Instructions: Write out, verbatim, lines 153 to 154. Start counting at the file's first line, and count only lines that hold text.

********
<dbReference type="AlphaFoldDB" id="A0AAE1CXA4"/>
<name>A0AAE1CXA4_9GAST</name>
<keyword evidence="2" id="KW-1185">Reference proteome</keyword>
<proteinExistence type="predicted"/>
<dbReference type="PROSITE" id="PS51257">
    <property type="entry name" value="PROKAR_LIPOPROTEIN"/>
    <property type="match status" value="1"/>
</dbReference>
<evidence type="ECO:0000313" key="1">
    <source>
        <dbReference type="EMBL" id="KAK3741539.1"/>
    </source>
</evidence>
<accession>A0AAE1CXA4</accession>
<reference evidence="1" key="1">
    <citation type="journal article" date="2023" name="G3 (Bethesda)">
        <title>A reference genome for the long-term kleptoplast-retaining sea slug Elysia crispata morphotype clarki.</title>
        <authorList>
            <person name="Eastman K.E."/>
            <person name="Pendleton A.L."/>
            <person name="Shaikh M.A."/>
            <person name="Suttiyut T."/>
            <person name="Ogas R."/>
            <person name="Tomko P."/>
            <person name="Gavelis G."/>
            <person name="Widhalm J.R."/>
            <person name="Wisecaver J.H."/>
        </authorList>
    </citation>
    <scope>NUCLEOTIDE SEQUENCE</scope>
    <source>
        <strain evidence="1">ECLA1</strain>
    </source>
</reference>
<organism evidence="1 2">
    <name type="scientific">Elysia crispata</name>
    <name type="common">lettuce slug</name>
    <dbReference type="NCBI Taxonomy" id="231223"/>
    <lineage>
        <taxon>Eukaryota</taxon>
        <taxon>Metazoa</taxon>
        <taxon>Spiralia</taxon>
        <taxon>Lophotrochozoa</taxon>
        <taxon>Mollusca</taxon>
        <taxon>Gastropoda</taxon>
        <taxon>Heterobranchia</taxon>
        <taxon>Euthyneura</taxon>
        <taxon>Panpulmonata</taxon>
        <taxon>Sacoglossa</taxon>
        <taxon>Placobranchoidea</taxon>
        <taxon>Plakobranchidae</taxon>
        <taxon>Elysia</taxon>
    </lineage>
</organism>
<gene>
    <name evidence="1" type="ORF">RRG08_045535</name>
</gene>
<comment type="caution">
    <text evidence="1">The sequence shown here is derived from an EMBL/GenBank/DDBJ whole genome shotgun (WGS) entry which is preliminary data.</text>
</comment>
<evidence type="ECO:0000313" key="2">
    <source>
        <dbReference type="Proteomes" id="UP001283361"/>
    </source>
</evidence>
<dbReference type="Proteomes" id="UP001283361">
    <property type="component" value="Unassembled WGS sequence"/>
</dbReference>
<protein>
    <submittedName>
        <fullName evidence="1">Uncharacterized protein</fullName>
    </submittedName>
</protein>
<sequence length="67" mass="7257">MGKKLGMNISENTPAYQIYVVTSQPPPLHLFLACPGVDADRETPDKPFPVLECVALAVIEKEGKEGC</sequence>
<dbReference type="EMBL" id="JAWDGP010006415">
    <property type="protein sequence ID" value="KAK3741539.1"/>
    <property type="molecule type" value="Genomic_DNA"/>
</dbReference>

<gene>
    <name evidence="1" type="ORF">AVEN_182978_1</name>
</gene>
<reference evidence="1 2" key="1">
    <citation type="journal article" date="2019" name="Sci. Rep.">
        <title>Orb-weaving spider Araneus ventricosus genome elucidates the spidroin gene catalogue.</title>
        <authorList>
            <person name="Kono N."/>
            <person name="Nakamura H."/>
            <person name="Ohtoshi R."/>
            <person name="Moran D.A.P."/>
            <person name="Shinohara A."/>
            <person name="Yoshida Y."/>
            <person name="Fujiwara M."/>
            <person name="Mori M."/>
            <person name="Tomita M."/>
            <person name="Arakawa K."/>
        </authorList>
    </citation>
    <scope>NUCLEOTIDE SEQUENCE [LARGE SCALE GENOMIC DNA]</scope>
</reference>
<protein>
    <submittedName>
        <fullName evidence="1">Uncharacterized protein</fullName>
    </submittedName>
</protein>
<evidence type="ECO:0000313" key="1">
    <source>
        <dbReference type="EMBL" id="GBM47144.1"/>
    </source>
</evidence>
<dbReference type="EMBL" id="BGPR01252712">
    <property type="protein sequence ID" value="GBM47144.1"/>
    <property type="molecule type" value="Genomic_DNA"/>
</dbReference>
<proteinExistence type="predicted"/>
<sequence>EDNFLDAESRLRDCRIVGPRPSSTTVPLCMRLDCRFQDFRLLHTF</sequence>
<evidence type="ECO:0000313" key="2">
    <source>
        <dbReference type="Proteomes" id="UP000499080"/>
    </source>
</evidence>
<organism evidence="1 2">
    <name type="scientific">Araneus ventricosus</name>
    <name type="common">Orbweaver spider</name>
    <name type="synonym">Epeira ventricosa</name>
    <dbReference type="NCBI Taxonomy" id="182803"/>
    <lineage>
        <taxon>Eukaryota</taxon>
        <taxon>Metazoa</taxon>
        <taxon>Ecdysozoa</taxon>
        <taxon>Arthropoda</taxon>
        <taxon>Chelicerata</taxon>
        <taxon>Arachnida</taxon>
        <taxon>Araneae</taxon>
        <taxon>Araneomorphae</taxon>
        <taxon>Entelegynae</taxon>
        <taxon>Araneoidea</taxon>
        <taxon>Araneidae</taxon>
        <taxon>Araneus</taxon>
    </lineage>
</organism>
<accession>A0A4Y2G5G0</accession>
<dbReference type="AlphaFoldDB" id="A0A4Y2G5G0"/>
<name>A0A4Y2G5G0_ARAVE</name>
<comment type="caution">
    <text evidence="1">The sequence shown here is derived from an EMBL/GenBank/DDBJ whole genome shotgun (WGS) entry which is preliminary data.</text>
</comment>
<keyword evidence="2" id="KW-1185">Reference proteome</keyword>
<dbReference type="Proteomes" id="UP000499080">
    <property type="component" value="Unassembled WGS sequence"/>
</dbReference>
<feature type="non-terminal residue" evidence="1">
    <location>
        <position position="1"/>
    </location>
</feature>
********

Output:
        <position position="1"/>
    </location>